It would have made no sense to classify these individuals according to their Grand Standard Deviations as well as their Grand Means, because their Grand Standard Deviations were in all cases large, simply because of their large upward or downward shifts in the distribution over 25 years.

  7. 7.

    Ties in 5-year LS scores were broken by adding a uniformly distributed variable with a mean of zero and a tiny deviation to each individual’s score.

  8. 8.

    Each of these 5 pairs of coefficients are bound to be almost exactly the same because, in the overall analysis, variables for each year appear an approximately equal number of times as year t, t + 1, t-1 etc. There is just a small amount of asymmetry due to the beginning and end years of the 25-year period.

  9. 9.

    The difference between these two figures is at least partly due to the fact that the mean of LS (and hence the Grand Mean) is a little lower than the median (6.96 versus 6.98 on the 0–10 scale). So, in any given year, a few percentage points more panel members are above their own Grand Mean than below it. Over the entire 25-year period, the same pattern is found. The typical individual recorded a LS rating above his/her own Grand Mean for 14 years, and was at or below it for 11 years.

  10. 10.

    Mean LS ratings (0–10 scale) for different age groups are: under 20 years 7.54, 20–29 years 7.22, 30–39 years 6.98, 40–49 years 6.77, 50–59 years 6.67, 60–64 years 6.88, 65–69 years 7.04, 70–79 years 6.93, age 80 plus 7.00. The only gender difference is between age 50 and 59: men age 50–54 years 6.68, women age 50–54 years 6.68, men age 55–59 years 6.72, women age 55–59 years 6.64.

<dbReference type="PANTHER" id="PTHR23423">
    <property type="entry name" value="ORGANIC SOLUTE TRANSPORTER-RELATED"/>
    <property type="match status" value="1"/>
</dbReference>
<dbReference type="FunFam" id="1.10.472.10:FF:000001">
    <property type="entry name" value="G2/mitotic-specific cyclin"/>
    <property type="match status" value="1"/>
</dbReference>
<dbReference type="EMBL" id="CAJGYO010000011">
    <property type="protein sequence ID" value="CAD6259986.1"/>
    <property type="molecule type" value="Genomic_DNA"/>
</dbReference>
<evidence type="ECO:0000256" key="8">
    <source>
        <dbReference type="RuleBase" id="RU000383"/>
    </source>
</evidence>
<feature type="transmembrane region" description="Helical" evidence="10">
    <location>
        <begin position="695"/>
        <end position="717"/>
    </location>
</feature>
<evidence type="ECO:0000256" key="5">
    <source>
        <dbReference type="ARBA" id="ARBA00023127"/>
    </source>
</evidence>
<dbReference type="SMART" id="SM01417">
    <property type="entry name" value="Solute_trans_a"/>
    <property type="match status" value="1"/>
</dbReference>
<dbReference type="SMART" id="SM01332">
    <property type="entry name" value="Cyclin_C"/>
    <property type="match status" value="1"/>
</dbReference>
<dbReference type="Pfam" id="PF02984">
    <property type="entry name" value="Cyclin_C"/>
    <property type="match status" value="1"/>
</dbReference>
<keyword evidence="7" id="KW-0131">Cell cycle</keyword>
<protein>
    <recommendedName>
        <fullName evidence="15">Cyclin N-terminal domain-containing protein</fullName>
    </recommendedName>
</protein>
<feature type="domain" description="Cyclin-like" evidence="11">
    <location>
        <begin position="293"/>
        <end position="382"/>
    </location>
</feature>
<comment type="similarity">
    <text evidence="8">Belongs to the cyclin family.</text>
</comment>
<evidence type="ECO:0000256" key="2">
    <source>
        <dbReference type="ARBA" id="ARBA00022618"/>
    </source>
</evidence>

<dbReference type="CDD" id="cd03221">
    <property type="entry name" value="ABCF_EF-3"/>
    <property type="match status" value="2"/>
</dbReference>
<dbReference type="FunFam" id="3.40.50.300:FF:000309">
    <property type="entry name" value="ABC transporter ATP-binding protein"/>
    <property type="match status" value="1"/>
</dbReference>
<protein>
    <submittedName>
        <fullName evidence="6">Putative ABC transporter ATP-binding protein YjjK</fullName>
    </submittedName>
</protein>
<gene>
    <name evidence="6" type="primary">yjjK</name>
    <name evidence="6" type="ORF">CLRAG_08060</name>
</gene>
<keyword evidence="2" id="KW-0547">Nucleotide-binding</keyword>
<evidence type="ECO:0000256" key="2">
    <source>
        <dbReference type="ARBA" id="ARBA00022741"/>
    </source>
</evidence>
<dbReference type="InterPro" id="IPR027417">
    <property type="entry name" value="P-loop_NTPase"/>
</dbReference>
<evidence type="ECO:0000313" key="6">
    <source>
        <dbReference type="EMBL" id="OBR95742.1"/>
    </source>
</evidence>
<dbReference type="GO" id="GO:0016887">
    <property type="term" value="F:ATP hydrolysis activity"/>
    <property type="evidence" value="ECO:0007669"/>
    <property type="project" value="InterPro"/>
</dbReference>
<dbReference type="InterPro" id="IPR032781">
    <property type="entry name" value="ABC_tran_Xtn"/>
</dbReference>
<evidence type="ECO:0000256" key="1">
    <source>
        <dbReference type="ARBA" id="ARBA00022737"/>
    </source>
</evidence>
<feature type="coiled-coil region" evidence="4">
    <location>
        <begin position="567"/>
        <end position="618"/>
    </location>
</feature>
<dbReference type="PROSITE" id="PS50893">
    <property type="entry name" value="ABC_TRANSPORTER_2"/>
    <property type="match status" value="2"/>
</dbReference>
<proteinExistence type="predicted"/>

11. 11.

    \({\text{LS}}_{{{\text{t}} + 6}} = \mathop {4.45}\limits_{ (0.12)} - \mathop {0.30}\limits_{ (0.07)} \,{\text{Disabled}}_{\text{t}} + \mathop {0.42}\limits_{ (0.01)} \,{\text{LS}}_{{{\text{t}} - 4}} - \mathop {0.06}\limits_{ (0.02)} \,{\text{Female}} - \mathop {0.02}\limits_{ (0.00)} \,{\text{Age}} + \mathop {0.03}\limits_{ (0.00)} \,{\text{Age-squared}}.\)

  12. 12.

    They all have high Grand Standard Deviations, not because of volatility, but because of large long term gains or declines in LS.

  13. 13.

    The measure here is a simple count of the number of years out of 25 that a person was unemployed.

  14. 14.

    The coefficient for being partnered is Beta = 0.05 (p < 0.001) in a parallel equation in which LS is the dependent variable and the explanatory variables are the same as in Table 4.

  15. 15.

    The various age groups recorded the following Grand Standard Deviations: age under 20 1.26, age 20–29 1.14, age 30–39 1.16, age 40–49 1.17, age 50–59 1.19, age 60–69 1.19, age 70–79 1.22, age 80 and over 1.26.

  16. 16.

    Neither of these groups of researchers regarded themselves as explicitly testing a theory of hedonism. But, in our view, they developed measures and collected data which provide tests.

  17. 17.

    This particular formulation of positivist theory is due to Robert D. Putnam of Harvard University.

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Age changes in LS

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Headey, B., Muffels, R. A Theory of Life Satisfaction Dynamics: Stability, Change and Volatility in 25-Year Life Trajectories in Germany. Soc Indic Res 140, 837–866 (2018). https://doi.org/10.1007/s11205-017-1785-z

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Keywords

  • Medium and long term LS change
  • Trajectories of LS
  • Set-point theory
  • Volatility of LS
  • German Socio-Economic Panel